A ripple effect … continued
Bruce Pierce of Calais died in a car accident in the early morning hours of July 28, 2021. Bruce is remembered for his volunteerism in the local recovery community, and for being a kind soul who made an impact on everyone he met. Amy Day and Krystal Murphy of DownEast Recovery Support Center – Calais, where Bruce volunteered, share his story.
[Responses have been lightly edited for length.]
I met Bruce years ago in 12 step meetings during my own recovery journey. He would be so friendly to newcomers, offering to get coffee and share his phone number. I left the area and then moved back a few years later, and Bruce was still there, and still as friendly as ever. When I started with the DownEast Recovery Support Center in Machias, Bruce immediately wanted to know how he could help me get the word out, get meetings going and be there to offer support. When we opened our location in Calais, Bruce became even more involved.
What Bruce did best was share his recovery story. He wasn’t afraid to talk about his struggles and how he overcame them. Hearing how others are succeeding in recovery is so important for people just starting out on their journey. Bruce made a huge impact this way.
It wouldn’t matter what time of day or night it was, he would be available. Often males prefer talking to other males and Bruce was our go-to. He had a way of always making a special connection. You knew he cared.
Bruce was also a volunteer for Meals on Wheels. He delivered meals, but always made sure to check in and find out how the person was doing. He was such a humble guy. His family had no idea just how involved he was with his community. At his memorial service, looking around and seeing all the people whose lives Bruce touched was an amazing moment for them.
Bruce’s loss is felt so strongly by so many.
One thing I loved about Bruce was his eagerness to keep learning more about recovery. Bruce had used abstinence in his recovery. This was a very important part of his story, but one day we had a really long conversation about different methods of recovery (i.e., possibly using medications) that work for different people.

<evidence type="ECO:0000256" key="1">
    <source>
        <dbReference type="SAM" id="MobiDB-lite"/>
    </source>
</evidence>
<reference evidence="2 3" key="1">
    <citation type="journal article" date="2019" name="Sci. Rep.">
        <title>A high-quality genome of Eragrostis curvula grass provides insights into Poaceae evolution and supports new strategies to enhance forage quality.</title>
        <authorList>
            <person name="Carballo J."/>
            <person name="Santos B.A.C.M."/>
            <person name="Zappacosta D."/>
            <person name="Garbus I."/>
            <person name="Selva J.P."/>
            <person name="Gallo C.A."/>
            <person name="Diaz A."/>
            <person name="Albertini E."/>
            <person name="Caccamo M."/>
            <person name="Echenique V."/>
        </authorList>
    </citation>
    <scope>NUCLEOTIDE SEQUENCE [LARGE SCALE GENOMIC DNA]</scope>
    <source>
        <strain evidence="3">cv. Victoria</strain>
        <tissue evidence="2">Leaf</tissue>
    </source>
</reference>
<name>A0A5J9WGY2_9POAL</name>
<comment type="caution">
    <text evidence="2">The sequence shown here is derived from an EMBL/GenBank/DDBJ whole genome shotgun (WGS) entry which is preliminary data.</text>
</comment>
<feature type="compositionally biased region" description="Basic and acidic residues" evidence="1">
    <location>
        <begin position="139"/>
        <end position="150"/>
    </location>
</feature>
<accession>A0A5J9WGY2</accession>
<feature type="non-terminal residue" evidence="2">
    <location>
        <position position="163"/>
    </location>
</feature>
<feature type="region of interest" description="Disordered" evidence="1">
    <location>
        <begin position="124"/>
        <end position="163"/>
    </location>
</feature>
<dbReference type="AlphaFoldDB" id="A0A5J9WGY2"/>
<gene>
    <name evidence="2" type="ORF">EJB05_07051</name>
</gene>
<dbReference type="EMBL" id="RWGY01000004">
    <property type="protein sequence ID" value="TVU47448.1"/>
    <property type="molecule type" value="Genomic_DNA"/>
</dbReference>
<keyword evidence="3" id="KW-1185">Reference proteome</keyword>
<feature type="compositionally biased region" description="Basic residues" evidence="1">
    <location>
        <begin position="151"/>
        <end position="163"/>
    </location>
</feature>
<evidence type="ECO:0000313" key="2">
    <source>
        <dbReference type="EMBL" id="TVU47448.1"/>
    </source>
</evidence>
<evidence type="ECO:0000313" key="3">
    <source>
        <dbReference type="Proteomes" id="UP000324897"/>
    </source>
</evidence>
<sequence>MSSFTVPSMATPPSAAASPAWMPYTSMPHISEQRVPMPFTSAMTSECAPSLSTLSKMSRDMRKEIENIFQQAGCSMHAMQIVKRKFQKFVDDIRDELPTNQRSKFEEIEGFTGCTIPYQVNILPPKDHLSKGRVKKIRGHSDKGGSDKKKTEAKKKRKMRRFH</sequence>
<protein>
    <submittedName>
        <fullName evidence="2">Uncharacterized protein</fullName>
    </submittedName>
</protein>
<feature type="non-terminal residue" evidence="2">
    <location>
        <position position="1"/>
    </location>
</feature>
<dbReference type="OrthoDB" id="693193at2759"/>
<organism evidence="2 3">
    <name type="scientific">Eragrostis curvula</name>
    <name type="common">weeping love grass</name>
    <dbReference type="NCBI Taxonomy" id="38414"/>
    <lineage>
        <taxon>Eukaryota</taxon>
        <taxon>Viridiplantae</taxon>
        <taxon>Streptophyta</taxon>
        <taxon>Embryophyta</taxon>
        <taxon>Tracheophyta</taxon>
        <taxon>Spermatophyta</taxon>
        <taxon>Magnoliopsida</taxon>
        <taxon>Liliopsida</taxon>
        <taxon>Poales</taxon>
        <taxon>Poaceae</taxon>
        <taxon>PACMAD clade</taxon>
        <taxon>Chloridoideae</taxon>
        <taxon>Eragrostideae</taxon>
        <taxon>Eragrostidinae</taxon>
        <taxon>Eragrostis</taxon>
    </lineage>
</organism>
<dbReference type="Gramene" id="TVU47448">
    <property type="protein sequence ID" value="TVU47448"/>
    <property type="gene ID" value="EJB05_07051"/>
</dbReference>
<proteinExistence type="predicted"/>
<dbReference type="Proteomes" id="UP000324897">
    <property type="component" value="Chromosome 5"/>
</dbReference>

Bruce seemed reluctant at first to consider that methods besides complete abstinence could work, but then he went off and did a lot of thinking, and then came back and announced to me, “You know what? I think you’re right!” Bruce then made it a point to preach the idea of different forms of recovery in his conversations. He did this because he was just so committed to helping people in any way they needed.
Bruce was really loved by our community. The warm line volunteers would recognize his voice when he called and he would turn the call back on them, checking in to make sure they were okay. Bruce would get multiple Thanksgiving invitations. He was well fed! Bruce was also the best pet owner. You would see him out walking his dog Rambo [who sadly passed a few months prior to Bruce’s death] every day.
Bruce was filled with a deep faith and truly believed that recovery for anyone was possible. I also know that he was always concerned that he wasn’t reaching enough people. The truth is he reached so many, and by continuing to share his story, he is reaching even more.